Medical Malpractice Law

Our firm is extremely selective about the medical malpractice cases we take in order to devote our time and attention to those we do take. The following information should be helpful in considering a potential medical malpractice claim.


A medical malpractice action for injury or death must be brought within one year from the date the claimant discovered the negligent act, but no more than three years from the date of injury. Under some circumstances, the statute of limitations is tolled until the claimant discovers or should have discovered the injury. However, you should never assume that the statute of limitations is tolled.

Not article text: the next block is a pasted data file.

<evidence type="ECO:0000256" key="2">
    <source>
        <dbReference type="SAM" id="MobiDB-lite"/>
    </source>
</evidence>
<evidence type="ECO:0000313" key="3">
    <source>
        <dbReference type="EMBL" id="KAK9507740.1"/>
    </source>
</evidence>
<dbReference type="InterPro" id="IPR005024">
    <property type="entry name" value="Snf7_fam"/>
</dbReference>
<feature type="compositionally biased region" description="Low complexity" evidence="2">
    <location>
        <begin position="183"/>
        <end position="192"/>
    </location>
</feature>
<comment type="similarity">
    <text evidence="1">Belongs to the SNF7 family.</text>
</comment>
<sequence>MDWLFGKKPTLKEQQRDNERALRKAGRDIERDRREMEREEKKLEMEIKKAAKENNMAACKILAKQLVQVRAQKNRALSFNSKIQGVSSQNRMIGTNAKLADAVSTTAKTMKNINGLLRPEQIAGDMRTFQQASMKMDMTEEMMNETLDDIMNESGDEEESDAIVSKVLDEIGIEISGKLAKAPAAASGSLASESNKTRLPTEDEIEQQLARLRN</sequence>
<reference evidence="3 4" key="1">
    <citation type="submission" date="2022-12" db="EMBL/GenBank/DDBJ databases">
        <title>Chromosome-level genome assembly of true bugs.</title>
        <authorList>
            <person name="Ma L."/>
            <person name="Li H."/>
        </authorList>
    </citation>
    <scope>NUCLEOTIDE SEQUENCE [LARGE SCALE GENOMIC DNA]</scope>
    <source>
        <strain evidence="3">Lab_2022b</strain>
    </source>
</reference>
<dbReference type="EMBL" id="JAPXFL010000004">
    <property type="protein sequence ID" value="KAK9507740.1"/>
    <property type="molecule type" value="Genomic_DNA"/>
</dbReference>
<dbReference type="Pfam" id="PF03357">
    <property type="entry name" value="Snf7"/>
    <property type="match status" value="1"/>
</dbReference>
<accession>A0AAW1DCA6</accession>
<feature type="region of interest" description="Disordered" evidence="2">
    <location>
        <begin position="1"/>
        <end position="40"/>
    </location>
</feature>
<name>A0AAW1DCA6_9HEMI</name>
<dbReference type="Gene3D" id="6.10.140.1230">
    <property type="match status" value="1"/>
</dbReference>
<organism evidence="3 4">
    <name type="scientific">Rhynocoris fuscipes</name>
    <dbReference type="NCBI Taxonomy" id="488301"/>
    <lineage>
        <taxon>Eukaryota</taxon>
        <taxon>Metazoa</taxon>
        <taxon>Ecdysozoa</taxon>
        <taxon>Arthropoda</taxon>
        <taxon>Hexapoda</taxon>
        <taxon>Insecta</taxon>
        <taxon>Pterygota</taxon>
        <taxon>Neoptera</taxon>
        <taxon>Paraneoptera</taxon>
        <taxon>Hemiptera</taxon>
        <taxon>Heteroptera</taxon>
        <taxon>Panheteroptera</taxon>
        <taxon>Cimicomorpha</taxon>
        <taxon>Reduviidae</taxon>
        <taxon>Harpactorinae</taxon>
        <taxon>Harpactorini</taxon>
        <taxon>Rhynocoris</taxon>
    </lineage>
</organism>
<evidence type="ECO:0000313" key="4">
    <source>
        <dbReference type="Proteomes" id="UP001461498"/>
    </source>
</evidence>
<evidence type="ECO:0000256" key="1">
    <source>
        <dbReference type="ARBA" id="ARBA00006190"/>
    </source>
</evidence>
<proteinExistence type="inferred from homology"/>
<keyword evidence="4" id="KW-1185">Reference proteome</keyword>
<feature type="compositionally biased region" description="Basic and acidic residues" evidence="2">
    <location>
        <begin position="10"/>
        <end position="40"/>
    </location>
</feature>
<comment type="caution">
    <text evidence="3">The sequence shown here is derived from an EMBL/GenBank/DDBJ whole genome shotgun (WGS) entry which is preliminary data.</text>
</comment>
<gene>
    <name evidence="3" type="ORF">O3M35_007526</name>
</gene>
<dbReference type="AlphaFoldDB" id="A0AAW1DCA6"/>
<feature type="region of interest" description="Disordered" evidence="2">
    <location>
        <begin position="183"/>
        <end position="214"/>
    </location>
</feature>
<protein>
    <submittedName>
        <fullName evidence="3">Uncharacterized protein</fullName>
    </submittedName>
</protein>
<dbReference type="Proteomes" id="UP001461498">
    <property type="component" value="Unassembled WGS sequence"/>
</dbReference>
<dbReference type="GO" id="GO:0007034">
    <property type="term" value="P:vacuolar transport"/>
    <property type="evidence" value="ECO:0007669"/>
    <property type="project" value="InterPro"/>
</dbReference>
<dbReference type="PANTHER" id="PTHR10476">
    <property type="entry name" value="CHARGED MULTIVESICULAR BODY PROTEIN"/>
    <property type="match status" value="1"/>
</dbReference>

Actions by or on behalf of minors must be brought within three years from the date of the negligent act, unless the child is under the age of six, in which case the action must be commenced within three years or prior to the child’s eighth birthday, whichever provides the longer time period.

If a claimant is insane or incompetent, a guardian can be appointed to permit the claim to be brought within the required time limit.


California follows a pure comparative negligence rule: a claimant’s negligence reduces his recovery but will never bar recovery. The plaintiff’s negligence is compared to the combined negligence of plaintiff and of all negligent participants, whether or not joined as parties, to determine the amount of the reduction.